Adolescent thinking tends to be focused on the present. However,
adolescents and teens are rapidly learning new skills related to complex
reasoning, inductive and deductive reasoning, sensitivity toward others,
flexibility, and problem solving.
Recognize that it is normal for adolescents to have a sense of being
uniquely invincible, to have an "it will never happen to me" mind-set. This way
of thinking may limit their ability to assess situations, risks, and future
consequences. As a result, they may engage in risky behaviors and test
The following are some ways you can help your adolescent develop
reasoning skills and cognitive abilities:
- Engage your adolescent to share with you by
making concrete observations and asking direct questions. For example, if your
child seems troubled by something, say "You look like you've had a hard day,"
or "You look sad-do you want to talk?"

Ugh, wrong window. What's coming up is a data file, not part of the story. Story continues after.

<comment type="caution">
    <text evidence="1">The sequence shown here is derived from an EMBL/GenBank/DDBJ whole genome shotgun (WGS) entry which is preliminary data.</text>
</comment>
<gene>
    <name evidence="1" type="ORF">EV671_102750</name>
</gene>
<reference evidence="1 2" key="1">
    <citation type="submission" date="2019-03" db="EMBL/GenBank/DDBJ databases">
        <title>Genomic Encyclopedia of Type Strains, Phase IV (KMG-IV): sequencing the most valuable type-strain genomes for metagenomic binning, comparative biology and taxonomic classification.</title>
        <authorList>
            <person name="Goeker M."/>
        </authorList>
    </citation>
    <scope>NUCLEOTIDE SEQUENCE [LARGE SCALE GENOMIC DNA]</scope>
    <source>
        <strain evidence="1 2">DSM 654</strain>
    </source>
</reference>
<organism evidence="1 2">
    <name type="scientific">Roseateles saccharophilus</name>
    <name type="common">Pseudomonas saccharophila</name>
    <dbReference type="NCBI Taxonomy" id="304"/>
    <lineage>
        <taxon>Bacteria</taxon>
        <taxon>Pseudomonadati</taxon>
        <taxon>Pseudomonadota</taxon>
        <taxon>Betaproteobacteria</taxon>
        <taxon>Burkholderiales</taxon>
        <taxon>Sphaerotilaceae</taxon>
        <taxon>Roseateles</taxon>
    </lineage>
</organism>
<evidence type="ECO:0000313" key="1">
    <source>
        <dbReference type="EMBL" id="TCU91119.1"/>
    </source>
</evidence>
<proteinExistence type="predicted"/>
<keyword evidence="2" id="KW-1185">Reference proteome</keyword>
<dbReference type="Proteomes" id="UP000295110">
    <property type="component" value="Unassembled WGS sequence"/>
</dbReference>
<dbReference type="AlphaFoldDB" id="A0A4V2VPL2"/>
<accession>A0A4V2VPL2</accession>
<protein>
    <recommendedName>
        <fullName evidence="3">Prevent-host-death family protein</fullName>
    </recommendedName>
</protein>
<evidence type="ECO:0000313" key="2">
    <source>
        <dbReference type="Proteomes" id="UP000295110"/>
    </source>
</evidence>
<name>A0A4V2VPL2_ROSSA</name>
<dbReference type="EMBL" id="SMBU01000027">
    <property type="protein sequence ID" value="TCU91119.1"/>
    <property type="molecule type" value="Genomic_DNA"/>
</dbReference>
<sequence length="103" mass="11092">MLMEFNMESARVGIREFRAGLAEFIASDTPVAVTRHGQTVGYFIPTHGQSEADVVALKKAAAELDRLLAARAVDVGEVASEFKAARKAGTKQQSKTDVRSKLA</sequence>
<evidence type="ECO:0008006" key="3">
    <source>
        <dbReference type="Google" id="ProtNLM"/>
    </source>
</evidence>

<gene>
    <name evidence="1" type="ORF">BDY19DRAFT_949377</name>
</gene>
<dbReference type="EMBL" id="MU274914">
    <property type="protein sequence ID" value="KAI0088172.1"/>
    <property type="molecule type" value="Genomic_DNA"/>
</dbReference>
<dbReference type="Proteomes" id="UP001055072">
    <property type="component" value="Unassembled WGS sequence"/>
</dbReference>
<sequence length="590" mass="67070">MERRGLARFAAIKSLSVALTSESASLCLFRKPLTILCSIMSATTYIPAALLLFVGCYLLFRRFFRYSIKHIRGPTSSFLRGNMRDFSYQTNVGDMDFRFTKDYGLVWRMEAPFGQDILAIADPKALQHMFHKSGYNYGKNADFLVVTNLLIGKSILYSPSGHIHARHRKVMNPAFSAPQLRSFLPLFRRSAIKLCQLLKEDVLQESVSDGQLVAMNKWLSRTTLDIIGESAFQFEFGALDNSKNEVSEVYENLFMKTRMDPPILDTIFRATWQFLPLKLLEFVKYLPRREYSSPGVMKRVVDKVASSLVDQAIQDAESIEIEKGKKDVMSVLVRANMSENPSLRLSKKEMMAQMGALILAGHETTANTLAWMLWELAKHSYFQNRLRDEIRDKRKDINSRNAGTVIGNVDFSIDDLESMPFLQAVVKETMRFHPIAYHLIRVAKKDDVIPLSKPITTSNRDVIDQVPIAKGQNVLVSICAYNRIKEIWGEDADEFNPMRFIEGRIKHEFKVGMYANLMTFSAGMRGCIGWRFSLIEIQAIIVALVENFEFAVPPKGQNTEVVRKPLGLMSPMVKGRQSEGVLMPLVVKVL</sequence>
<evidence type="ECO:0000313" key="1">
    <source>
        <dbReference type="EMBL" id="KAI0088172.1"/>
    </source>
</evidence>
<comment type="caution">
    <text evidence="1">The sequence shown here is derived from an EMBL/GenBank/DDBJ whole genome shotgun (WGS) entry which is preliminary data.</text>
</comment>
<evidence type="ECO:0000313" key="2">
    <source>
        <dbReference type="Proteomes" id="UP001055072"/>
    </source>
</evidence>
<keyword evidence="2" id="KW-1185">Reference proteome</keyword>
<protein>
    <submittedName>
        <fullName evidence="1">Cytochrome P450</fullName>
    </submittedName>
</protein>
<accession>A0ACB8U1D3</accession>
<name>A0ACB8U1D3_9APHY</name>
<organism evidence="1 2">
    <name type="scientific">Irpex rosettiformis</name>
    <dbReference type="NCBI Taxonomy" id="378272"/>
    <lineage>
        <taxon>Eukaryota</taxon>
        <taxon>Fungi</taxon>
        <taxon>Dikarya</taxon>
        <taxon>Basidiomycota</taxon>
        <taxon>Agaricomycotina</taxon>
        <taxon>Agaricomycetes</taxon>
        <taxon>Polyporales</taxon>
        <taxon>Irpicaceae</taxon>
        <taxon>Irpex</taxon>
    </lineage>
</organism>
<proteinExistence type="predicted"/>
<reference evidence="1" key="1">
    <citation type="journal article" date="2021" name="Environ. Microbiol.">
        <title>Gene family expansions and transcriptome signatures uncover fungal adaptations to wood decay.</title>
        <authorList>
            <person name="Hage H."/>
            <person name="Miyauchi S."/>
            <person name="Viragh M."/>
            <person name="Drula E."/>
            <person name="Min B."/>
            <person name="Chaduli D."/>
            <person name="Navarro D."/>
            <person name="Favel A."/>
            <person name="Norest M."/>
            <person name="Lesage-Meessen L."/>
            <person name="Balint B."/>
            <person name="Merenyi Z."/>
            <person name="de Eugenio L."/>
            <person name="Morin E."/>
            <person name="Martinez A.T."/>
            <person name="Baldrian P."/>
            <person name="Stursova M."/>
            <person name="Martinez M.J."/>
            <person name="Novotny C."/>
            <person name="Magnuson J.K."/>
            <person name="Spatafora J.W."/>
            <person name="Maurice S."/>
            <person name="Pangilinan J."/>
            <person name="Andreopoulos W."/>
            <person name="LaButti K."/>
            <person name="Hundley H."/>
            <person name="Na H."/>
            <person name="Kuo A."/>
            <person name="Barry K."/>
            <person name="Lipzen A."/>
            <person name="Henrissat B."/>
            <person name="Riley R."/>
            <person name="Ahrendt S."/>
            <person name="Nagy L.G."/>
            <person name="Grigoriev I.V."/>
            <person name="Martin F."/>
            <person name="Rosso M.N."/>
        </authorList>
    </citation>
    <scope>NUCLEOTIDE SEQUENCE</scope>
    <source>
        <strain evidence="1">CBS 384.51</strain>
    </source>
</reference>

- Respond positively to your
child's efforts and interests. Teens can easily see through flattery or
excessive praise. They usually appreciate an adult's genuine concern and
- Help your child solve problems by discussing
different options. Use learning exercises, such as role-play, for finding
solutions to problems.
- Encourage your adolescent to develop healthy
habits, such as wearing seat belts or being drug-free, by setting a good
example and talking openly about these issues.
- Promote higher
thinking skills by talking to your adolescent about current issues and modern
dilemmas. Be involved in schoolwork by talking to his or her teachers or
volunteering at school. If asked, help problem-solve difficult
- Establish the rules in your home together. Talk about
how rules will be enforced, and be sure to follow through with the agreed-upon
consequences when appropriate. Teenagers need and often want limits.